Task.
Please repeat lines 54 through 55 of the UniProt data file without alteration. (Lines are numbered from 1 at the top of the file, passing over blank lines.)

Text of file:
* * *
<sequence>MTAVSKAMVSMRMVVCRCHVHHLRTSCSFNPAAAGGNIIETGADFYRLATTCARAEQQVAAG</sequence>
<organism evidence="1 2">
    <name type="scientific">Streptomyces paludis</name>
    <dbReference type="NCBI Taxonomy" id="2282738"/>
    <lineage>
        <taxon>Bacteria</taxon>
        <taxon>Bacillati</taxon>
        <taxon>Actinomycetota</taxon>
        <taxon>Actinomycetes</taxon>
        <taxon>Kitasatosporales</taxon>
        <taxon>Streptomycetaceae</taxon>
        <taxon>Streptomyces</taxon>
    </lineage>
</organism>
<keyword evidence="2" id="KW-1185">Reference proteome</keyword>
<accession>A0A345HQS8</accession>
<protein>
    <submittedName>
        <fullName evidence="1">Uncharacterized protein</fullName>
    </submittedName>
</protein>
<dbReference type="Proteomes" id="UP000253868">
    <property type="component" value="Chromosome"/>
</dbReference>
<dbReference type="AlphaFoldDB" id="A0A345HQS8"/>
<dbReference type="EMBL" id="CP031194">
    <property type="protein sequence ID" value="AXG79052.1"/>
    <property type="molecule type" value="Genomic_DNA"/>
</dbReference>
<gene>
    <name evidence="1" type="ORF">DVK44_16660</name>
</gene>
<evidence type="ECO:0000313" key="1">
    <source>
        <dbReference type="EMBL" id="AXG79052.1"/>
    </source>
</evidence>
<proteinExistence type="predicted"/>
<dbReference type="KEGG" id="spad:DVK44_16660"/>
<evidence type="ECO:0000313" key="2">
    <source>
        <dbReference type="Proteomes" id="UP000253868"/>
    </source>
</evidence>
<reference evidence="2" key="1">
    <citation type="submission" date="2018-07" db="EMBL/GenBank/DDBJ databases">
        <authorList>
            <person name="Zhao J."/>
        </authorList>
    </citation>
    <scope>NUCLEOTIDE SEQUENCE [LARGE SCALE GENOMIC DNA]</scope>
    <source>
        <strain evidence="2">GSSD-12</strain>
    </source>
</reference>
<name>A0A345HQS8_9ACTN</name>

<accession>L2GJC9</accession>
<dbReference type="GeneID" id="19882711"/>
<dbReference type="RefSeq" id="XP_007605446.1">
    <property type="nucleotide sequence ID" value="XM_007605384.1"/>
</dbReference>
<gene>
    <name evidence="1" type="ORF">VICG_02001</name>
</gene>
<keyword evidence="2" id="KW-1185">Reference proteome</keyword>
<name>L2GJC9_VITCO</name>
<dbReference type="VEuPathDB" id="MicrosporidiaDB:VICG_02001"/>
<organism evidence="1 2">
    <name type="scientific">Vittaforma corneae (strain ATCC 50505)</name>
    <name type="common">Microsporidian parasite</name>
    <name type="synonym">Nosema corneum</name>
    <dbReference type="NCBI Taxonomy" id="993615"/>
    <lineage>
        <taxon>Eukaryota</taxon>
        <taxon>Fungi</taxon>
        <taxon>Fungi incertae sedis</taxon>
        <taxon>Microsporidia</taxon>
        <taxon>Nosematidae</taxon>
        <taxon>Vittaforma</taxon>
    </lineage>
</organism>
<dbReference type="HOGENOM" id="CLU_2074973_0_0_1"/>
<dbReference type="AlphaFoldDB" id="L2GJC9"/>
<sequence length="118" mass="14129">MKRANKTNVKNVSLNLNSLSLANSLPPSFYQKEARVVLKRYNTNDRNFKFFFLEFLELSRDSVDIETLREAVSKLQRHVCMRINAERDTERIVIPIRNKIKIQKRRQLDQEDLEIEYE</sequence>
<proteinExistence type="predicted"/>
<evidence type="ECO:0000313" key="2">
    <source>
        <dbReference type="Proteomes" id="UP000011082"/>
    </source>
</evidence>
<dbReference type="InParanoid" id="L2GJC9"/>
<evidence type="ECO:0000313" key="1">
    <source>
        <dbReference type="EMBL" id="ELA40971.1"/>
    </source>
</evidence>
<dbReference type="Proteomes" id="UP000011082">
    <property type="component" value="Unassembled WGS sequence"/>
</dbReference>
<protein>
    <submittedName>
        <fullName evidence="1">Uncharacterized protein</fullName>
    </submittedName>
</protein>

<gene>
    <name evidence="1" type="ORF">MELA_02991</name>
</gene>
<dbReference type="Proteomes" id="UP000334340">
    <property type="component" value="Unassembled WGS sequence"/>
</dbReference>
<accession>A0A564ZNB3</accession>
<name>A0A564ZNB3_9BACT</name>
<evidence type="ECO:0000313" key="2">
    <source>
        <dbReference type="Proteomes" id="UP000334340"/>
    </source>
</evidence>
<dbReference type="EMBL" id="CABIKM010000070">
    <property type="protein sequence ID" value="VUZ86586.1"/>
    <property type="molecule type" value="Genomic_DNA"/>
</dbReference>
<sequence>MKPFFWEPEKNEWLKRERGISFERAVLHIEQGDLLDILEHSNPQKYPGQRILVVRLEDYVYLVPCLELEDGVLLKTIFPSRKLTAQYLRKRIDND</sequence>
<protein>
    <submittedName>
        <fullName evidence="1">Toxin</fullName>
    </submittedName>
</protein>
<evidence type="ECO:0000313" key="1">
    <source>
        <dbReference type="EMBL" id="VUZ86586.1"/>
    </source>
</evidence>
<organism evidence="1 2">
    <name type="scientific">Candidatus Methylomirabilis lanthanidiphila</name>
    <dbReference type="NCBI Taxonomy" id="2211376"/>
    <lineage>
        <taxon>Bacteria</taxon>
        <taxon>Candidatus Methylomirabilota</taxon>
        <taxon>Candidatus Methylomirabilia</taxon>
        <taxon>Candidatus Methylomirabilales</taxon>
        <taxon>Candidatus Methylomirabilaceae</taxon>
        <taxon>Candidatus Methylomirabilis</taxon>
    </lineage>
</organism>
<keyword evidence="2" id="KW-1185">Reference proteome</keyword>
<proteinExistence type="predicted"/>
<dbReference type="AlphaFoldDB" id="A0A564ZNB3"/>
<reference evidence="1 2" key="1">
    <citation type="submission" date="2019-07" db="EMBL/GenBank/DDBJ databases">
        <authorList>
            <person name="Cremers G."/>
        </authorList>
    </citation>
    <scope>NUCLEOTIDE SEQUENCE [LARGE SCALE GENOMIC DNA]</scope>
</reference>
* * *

    </source>
</reference>